Reference mini

TEAC’s latest ‘Reference Series’ DAC is more than just a pretty box, says Richard Black, it’s also a ‘star’ performer

TEAC has long managed to bridge the gap between mass-market and audiophile. Its mass-market products are exactly that (good, but mass-market), but its more refined offerings are often found in some of the fi nest systems. It may be guilty of over-using the word ‘reference’ in connection with hi-fi products, but the latest additions to the compact Reference range really do look as if they mean business, especially this new DAC.

Hi-res Tenor

The floodgates are well and truly open as regards hi-res USB DACs, so it’s no surprise that TEAC brings its expertise to the market. The UD-H01 handles sampling rates up to 192kHz and also deals with 24- bit words, and it achieves this by using an input chip from Tenor Semiconductor. The key feature of this chip is that it allows the data transfer to operate in ‘asynchronous mode’, which means the DAC tells the computer when it’s time to send more data. In simple terms, that’s how you get low jitter from USB.

Of course, not everyone wants to stream audio from their computer and both flavours of S/PDIF input are represented; just one each of optical and electrical. Outputs are copious, with both unbalanced and balanced on offer plus a front-panel headphone socket (a proper, full-size, jack socket) with its own volume control. D/A conversion is carried out by a generous pair of high-performance DAC chips.

Digital filtering is carried out by an asynchronous sample-rate convertor, a part from Cirrus which appears to do minimum-phase fi ltering – that’s the sort with no pre-ringing.

The latest analogue, too

Analogue components are right up-to-date as well, including one op-amp so recent that its data sheet isn’t even translated into English yet; part of a dedicated high-grade audio range from JRC. It’s accompanied by several (1970s-vintage) 5532 op-amps. Passive parts, and build quality generally, are good and the unit is easy to operate.

You need to install TEAC’s drivers on your computer to use highsampling rates via USB and not all applications seem to notice them – iTunes would only play at 44kHz. Some playback applications seemed to cause a momentary dropout at the start of a track, when you can hear the DAC’s muting relays cut out and in again.

Strong in a strong field

By any reckoning this is a very capable piece of kit. The competition in this field is extremely strong, however, with some of our favourite DACs of 2011 setting the bar particularly high. The more costly Rega DAC at £500 won Best DAC in our recent Awards issue (HFC 352) and our sub-£500 winner was the Matrix Mini-i at £260.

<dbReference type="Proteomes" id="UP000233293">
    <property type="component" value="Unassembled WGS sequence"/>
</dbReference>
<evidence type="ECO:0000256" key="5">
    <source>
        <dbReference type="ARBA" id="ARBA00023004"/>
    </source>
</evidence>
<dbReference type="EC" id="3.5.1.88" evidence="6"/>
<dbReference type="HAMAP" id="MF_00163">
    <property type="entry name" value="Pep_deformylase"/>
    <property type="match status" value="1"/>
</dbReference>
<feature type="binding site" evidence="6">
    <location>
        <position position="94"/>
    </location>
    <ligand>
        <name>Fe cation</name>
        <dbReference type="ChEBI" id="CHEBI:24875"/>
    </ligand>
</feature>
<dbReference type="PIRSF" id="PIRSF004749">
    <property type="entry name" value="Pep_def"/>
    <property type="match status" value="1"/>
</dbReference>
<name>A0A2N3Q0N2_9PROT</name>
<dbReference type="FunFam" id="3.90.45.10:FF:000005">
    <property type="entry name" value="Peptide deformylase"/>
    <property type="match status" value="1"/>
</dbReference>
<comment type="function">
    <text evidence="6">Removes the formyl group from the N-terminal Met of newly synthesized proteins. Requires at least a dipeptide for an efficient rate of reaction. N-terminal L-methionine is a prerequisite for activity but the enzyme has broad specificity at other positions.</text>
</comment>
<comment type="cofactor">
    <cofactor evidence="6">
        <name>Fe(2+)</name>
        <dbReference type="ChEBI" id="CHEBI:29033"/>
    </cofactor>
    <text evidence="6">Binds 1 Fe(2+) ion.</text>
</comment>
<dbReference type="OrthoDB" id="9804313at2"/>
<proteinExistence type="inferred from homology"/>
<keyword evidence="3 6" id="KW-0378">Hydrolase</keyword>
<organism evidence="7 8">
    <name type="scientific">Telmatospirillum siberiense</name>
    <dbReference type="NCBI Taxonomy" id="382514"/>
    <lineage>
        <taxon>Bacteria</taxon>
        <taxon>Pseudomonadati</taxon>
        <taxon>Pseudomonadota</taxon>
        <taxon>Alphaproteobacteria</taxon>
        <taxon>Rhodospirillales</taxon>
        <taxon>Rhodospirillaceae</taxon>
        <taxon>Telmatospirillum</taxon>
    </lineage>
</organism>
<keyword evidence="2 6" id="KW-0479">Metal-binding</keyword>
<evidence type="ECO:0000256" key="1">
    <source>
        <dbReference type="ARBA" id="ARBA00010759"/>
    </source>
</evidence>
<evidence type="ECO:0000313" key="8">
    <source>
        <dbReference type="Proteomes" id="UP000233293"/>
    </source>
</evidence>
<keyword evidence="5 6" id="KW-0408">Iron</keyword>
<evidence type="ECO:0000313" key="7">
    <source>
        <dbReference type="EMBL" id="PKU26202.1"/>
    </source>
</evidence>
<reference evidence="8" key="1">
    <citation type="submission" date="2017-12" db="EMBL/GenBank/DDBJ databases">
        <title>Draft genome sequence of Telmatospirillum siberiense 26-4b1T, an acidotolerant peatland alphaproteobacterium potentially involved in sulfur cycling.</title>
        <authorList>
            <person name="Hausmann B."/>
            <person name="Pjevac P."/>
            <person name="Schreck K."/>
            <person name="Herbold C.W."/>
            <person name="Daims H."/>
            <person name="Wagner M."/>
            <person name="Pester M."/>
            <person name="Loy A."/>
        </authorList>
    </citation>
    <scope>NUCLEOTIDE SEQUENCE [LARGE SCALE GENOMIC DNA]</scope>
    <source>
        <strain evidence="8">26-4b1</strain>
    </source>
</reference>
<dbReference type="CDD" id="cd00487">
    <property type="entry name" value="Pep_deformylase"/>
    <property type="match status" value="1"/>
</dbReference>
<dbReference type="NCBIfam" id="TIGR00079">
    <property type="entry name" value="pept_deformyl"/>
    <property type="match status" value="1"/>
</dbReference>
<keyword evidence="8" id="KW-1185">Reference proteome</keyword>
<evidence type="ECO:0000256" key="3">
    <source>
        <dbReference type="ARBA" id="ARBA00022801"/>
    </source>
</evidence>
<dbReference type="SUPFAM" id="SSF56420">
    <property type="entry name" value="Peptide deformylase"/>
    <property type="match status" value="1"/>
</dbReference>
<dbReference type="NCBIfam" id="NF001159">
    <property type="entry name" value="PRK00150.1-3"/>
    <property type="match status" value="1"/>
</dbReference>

Having set it up with a PC and made sure it was actually operating properly at high sampling rates, we played a couple of in-house recordings made at 96kHz, which showed at once that this DAC has no problem reproducing frequency extremes, detail and imaging.

Indeed, it’s very good at the latter, giving really excellent depth, which is generous yet precise and absolutely stable. All too often, depth seems to vary with dynamics, but not here. Lateral imaging is similarly assured and as a result one seems to get even more detail from well-imaged recordings. The reason being that it’s so easy to pinpoint the position of individual performers.

No added character

Turning to commercial CDs of various styles of music, we were impressed with the rhythmic skills of this DAC, too. What it doesn’t always have is precision of pitching on very low notes, which are certainly fullbodied, but can sometimes sound like a slightly dull thud when previous hearings have shown them to be specifi c notes – upright bass is the instrument most inclined to show this up. That does seem to be just about the only chink in its otherwise shining armour, though.

Treble is extended and sweet, and midrange is neutral and just as full of character as the original recording, no more and no less. The headphone output is good, too, making the UD-H01 something of a star.

LIKE: Precise, detailed and lively sound; simple, straightforward and adequately featured
DISLIKE: Bass could perhaps be a little more precise in some areas
WE SAY: This DAC has plenty to recommend it at a great price

DETAILS
PRODUCT:
TEAC UD-H01
ORIGIN:
Japan/China
TYPE:
DAC
WEIGHT:
2kg
DIMENSIONS:
(WxHxD)
215x60x220mm
FEATURES:
• Optical, electrical and USB inputs
• Sample rates up to 192kHz (optical 96kHz)
• Unbalanced and balanced analogue outputs
• Headphone output (6.3mm jack) with volume control
DISTRIBUTOR:
TEAC UK
TELEPHONE:
0845 130 2511
WEBSITE:
teac.co.uk